People like David Aramisi were farmers in Cheptais division of Mount Elgon, living off the food they sold, until violence disrupted their activities. David left his village, one of those most affected by the violence, and moved to Naivasha, almost 600 km away. There, he worked as a fisherman for several months and only returned home in March 2008 after hearing that security had returned to the area.
He could not settle in Cheptais as his home had burnt down and the situation was still unstable. So he moved to Chepkirieng , a small village at the foot of the mountain. Today David earns a living as a shopkeeper, selling food and plastic shoes. He also sells beans from a sack in the corner of his shop.
The beans are the surplus from a crop grown with seed distributed by the Red Cross in April 2008. “The harvest has been good because we planted most of the seed,” he explains. David's family ate some of the beans and saved a sack to sell at the shop.
“The crop has yielded well, supported by the urea and fertilizer the Red Cross provided,” says Issa Sirmoi, a young man who serves on the village committee.
On a nearby farm, Issa points out a plantation of young beans, explaining that this is the second crop planted from an initial harvest. All around are homesteads. Some are deserted, but most are harvesting maize grown with seed from the Red Cross.
Further up, in Chepkube, Vincas Chemogoi sits outside his homestead, his granary full of food. Beans hang out to dry on the gate, their tips tied together. His wife and children are harvesting vegetables from the garden, a stone's throw away.
Theirs is a lush area, where the mountain borders Uganda and the mobile phones switch back and forth between the Kenyan and Ugandan networks. The climate here is perfect for growing food. It rains almost every afternoon, yet the temperatures are friendly, getting warmer at the foot of the mountain.
The barn is full of maize waiting to be ground into flour to make ugali, a staple for the local people. Vincas is soft spoken and wary of strangers. It has been a difficult time for the people here. Vincas explains that he had to flee to the foot of the mountain and only returned home at the end of June, after calm had been restored.
“I bought this plot where my family lives. The original owner left and abandoned it so I took it up and paid some money,” he says. David is happy that he has some to feed his family, from the seeds planted in March. He adds that this is the second harvest from the crop; the first was in August.
At Toiyendet, Jackline Chemutai welcomes us to her home, proud to show us a crop she is about to harvest. The maize on her farm is growing well and the spring onions have matured, ready to be picked. She has eight children and her husband is out tending the cattle on a small area of land they have rented.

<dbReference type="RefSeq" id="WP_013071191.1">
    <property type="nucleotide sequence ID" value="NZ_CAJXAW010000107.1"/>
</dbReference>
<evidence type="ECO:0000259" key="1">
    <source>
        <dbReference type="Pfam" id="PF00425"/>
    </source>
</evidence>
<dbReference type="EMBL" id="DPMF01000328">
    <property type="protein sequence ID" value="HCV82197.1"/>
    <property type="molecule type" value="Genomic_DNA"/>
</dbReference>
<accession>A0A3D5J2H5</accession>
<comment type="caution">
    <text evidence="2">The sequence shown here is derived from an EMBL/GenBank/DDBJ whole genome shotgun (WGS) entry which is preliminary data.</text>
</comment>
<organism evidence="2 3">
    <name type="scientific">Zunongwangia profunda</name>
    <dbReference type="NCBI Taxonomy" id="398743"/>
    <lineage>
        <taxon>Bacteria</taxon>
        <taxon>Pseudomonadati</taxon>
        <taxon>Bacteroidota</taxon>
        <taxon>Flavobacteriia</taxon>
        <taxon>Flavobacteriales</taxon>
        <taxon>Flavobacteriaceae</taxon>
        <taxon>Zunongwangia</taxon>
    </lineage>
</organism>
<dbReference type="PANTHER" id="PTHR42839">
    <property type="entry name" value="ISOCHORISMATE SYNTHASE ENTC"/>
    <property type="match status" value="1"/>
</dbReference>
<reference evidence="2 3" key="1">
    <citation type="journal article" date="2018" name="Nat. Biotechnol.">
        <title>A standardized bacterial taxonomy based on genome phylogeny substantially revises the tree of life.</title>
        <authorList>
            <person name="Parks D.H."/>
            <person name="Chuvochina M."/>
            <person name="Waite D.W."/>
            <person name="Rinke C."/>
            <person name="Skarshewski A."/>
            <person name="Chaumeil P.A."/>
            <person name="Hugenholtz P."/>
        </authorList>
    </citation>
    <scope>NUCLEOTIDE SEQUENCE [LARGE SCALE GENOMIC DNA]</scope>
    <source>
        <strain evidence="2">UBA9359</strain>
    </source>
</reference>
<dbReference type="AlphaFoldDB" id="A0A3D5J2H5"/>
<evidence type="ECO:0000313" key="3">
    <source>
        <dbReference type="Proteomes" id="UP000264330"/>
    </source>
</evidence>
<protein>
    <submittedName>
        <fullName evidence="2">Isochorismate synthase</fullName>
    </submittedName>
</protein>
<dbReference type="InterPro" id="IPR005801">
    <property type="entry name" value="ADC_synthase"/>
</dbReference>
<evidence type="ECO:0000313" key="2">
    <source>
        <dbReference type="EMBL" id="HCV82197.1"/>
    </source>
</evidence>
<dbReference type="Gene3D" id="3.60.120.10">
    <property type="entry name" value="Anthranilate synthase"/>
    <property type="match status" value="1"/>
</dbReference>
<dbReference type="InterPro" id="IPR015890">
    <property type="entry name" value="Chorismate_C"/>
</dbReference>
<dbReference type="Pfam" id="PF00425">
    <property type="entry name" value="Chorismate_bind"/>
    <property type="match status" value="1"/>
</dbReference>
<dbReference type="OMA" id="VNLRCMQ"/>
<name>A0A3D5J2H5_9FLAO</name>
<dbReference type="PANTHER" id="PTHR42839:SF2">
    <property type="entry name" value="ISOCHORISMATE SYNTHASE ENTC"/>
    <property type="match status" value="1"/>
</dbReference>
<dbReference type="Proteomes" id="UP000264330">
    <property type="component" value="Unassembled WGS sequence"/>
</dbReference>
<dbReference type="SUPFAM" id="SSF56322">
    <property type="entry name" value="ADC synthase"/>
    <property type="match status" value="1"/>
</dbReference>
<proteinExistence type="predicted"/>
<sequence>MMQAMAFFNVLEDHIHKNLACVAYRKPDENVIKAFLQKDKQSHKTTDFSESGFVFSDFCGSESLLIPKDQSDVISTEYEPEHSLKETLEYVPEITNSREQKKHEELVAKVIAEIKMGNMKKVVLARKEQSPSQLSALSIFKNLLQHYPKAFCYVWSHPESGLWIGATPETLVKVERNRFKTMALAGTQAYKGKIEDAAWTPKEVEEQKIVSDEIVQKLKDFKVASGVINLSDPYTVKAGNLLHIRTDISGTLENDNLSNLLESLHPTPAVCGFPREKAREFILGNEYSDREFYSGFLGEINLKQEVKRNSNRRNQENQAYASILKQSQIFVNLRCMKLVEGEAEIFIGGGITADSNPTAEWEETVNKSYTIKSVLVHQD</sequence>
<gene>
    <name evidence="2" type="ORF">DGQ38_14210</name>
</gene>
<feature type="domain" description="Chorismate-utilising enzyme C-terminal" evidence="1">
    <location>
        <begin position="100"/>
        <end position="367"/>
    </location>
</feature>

“This crop has been our salvation. I already harvested in August and used the money to buy soap and salt, and send our oldest son to school,” says the soft-spoken woman. Her son stands nearby, baseball cap on head and transistor radio in hand, showing that the youth of the area are well in touch with the modern world.
The skies open and it begins to rain. One man calls out from a nearby homestead, “Come and see our carrot crop as well, we are about to har vest!” His wife proudly shows us carrots and onions grown from the seed they were given. Nearby, sweet potatoes and pumpkins grow in abundance.
Mount Elgon has enviable conditions for farming but the residents say they still live in fear. “We have the best land in the country for growing crops but we do not sleep well. We do not know about tomorrow.”
Above and beyond the call
Red Cross workers sometimes come across situations that test their own humanity. In Mount Elgon, they helped one woman restore her dignity by digging into their own pockets. Anne Mucheke reports.
Jane Chepsoi had been wondering for some time why she felt so ill. “I used to get bad backaches and stomach pains about four times a month. I would also bleed heavily but then I thought it was the usual women's issues,” she explains. In the absence of medical assistance, Jane would take painkillers and get on with her life, but even doing small chores at home was a challenge.
People thought she had been bewitched and neighbours shunned her. Her husband eventually abandoned her, as he could not understand what was happening to his wife.
When the ICRC and Kenya Red Cross began distributing aid in Mount Elgon, neighbours urged her to seek help from them.
“I approached the Red Cross people with this big stomach and told them of my predicament. They immediately referred me to Webuye district hospital for a check-up,” she says. The team was touched by her plight and used their own finances to ensure she received treatment.
Doctors at the hospital did a scan. To Jane’s horror, they discovered she had been carrying a dead foetus in her womb for two years. They immediately wrote a letter recommending urgent surgery to remove the foetus.
Red Cross staff booked her for an operation at the Moi teaching and Referral Hospital in Eldoret, more than an hour’s drive away. The next time Jane woke up, she was in a hospital bed with a huge bandage around her middle. The first thing that occurred to her was that she had no money to pay the bill.
The doctor reassured her. “You should be grateful for the Red Cross people. Never mind about the bill, it has been settled. This foetus would have killed you if you had kept it any longer.”
Jane was later driven to Bungoma where she recuperated at the district hospital. The members of the Bungoma Red Cross team paid for her medical expenses out of their own pockets right up to the day she was discharged.
Today, Jane is healthier and her tummy is back to normal. “The Red Cross people restored my dignity and I can now face the community,” she says happily.
The after-effects of surgery mean it will be some time before she can resume the hard physical labour of working on her farm. For now, she relies on neighbours and well-wishers for food. Looking after children would be too much of a strain for the moment, so Jane is looking forward to when she will be strong enough to collect her children from Baringo, where they live with her mother.